Hangberg residents demand a police station

2017-04-23 13:05
Hangberg residents march to demand a satellite police station to help fight crime. (Bernard Chiguvare, GroundUp)

Hangberg residents march to demand a satellite police station to help fight crime. (Bernard Chiguvare, GroundUp)

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Cape Town - About 100 Hangberg residents including school children marched in Hangberg, Hout Bay, on Saturday, demanding better policing and tougher measures against crime and drug-dealing.

The march was organised by the Hangberg Education and Development Movement, GroundUp reported.

Chanting, "Say no to drugs! Say no to drugs", residents marched to the community hall where they handed a memorandum to JP Smith, the City of Cape Town's Mayco member for Safety and Security and Social Services.

Some carried placards with "Say No to Drugs", "No more Crime" and "Crime must fall".

In the memorandum the residents demanded deployment of additional police officers and a satellite police station in Hangberg, and tougher sentencing of criminals, with the maximum sentence allowed by law for people convicted of possession of an illegal firearm, ammunition or drugs.

They also called on the Western Cape MEC for Education to take more responsibility for learners' safety in schools.

Safe area

Residents who spoke to GroundUp said Hangberg was a very safe area some 10 years back.

"I have lived in this area for many years. Before 2010, the area used to be very safe. There were no such criminal activities. It all started in 2010 when we the community had a fight with the City of Cape Town when they demolished some illegal structures.

"After the fight, law enforcement agencies were no longer very visible," said Pastor Philip Francis, vice chairperson of Hangberg Community Police Forum and a neighbourhood watch leader.

Johannes Martins, who has lived in the area for almost 40 years, said: "Hangberg was a very small and safe area."

He said a new generation of people had come to the area from places where gangsters were already operating. "They came here to hide but at the same time were selling drugs."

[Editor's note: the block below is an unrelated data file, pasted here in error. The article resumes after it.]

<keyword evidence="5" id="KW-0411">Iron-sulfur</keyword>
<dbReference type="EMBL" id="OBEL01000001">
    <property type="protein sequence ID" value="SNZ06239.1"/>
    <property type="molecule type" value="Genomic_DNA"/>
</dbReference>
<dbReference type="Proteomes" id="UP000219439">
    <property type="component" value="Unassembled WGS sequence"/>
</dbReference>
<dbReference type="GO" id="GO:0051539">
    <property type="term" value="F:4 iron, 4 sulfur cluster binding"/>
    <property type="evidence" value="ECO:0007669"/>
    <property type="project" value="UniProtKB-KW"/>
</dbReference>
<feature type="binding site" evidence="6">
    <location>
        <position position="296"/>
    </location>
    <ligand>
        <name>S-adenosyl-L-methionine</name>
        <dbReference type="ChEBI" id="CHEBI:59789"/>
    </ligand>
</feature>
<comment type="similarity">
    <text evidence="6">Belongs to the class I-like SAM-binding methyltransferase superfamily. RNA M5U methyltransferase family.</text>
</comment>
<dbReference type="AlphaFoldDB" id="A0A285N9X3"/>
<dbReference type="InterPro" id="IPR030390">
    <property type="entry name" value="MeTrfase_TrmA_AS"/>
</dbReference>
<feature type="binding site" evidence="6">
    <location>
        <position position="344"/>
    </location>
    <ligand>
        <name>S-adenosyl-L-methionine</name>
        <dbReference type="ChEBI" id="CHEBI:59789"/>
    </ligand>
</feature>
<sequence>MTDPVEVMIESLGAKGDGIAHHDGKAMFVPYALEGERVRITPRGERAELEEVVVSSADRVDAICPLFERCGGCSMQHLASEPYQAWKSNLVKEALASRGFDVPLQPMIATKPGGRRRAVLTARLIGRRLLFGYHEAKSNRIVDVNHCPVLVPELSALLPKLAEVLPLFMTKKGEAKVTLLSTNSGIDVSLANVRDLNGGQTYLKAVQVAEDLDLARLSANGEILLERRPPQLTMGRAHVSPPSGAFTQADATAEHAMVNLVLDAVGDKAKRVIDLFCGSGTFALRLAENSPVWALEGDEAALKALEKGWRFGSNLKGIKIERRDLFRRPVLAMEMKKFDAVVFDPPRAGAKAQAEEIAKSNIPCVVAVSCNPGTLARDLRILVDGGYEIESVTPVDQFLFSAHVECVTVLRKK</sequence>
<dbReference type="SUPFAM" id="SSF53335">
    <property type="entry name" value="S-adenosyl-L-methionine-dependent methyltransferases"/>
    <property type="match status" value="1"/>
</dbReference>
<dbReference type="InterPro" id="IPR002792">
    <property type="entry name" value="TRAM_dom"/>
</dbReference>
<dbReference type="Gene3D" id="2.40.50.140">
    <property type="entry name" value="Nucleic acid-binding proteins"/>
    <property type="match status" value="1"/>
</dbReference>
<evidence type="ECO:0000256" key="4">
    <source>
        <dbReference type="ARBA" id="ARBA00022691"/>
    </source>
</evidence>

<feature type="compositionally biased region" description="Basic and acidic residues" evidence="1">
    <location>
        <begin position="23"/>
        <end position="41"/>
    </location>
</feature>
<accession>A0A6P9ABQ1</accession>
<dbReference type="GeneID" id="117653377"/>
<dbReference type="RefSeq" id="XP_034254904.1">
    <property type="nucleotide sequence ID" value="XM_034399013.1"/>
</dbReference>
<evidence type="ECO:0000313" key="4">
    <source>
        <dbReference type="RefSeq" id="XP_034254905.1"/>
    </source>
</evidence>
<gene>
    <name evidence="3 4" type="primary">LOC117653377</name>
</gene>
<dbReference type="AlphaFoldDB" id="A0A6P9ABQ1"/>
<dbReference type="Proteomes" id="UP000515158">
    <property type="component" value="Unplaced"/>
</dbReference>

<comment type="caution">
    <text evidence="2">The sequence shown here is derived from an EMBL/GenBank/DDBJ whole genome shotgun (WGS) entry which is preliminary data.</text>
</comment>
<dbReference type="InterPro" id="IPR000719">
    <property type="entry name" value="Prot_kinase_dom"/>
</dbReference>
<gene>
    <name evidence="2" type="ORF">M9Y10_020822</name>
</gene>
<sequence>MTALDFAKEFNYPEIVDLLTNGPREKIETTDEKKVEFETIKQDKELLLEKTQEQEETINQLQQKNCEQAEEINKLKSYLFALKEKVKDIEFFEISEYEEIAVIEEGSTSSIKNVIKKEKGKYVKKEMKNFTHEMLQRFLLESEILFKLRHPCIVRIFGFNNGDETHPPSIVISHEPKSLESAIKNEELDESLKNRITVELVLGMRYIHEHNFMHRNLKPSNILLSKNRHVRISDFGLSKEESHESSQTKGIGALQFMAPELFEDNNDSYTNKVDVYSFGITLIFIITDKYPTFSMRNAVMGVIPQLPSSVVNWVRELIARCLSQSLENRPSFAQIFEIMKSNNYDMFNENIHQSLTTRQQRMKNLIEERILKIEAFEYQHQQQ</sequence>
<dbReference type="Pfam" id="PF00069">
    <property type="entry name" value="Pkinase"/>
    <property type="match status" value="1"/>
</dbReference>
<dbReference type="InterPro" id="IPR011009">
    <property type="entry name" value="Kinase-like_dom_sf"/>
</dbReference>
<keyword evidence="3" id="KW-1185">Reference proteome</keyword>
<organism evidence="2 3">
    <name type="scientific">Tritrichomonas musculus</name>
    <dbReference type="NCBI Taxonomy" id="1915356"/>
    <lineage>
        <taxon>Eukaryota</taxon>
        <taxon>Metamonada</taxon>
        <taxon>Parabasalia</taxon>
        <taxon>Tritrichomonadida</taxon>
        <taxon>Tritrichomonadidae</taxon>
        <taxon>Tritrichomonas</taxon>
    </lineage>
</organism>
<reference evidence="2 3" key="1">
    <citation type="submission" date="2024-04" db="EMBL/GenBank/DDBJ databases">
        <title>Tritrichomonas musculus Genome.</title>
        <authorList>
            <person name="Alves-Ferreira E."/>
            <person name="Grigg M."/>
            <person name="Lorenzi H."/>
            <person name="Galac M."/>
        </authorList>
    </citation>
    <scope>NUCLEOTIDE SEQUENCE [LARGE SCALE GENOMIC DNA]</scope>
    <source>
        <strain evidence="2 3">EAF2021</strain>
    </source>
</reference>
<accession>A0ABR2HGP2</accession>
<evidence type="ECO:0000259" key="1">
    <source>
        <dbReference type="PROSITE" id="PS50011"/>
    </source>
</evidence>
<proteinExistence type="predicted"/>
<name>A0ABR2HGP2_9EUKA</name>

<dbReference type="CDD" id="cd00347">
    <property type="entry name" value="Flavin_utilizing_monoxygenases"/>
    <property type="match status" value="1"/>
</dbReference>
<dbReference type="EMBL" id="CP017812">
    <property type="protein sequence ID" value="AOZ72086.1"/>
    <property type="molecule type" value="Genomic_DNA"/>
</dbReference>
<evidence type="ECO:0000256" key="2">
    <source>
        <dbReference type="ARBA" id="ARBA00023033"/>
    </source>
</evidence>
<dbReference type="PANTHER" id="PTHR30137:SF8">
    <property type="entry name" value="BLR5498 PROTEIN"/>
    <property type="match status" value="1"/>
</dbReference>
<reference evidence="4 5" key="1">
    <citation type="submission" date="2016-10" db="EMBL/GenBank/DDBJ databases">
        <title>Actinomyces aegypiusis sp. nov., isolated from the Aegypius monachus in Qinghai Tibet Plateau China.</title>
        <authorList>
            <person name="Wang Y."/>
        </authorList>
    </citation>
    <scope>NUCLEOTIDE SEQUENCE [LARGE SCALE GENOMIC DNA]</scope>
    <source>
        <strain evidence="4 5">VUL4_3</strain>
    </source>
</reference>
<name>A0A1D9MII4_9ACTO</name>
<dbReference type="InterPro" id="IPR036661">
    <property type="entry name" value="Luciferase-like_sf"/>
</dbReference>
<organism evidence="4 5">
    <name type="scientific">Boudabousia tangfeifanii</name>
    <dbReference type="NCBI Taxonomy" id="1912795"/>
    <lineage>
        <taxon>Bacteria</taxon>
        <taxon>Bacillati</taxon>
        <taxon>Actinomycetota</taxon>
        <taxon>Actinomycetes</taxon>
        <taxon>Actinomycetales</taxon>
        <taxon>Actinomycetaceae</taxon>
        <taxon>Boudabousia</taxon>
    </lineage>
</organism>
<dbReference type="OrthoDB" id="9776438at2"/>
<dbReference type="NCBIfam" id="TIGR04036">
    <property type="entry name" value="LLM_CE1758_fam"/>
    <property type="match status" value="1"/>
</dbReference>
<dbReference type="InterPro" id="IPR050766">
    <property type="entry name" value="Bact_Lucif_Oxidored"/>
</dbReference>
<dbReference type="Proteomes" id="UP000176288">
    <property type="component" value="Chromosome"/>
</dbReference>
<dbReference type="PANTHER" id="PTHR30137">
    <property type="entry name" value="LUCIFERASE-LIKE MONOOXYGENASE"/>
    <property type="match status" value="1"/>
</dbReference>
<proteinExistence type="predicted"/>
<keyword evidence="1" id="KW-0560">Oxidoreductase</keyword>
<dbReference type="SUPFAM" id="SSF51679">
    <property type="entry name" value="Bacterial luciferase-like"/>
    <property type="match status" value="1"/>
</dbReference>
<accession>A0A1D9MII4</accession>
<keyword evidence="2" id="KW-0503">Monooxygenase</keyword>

Martins, 66, doubted whether the criminal activities would stop.

"Police are doing their best, but the activities are rife, making our area unsafe," he said.

Training

Carmen Broot, 35, who was born in Hangberg, called for police and other law enforcement agencies to put an end to drug and gangsterism in the area.

"These activities are killing our youth and the future of this country. Look at our children; they are growing up in this. It must stop," said Broot, pointing to her two children marching alongside her.

Smith asked the community to work closely with SAPS and other law enforcement agencies to root out criminal activities in the area.

"We are happy to meet with the community. My door is always open for Pastor Francis," he said.

Smith said the city was preparing to refurbish the vandalised public toilet at the Public Transport Interchange for the neighbourhood watch to use as a base.

He said the city was doing more training of neighbourhood watch members "than any other city" and had recently provided equipment to the neighbourhood watch, as well as deploying law enforcement, metro police and traffic officers "as often as possible".

SA Police Service had reported a drop of 20% in crime in Hout Bay in 2016, said Smith.

He asked for community tip-offs on illegal drugs and guns and gang activity.

The criminal justice system and school safety were not city competencies, he said.

Read more on:    cape town  |  crime  |  protests

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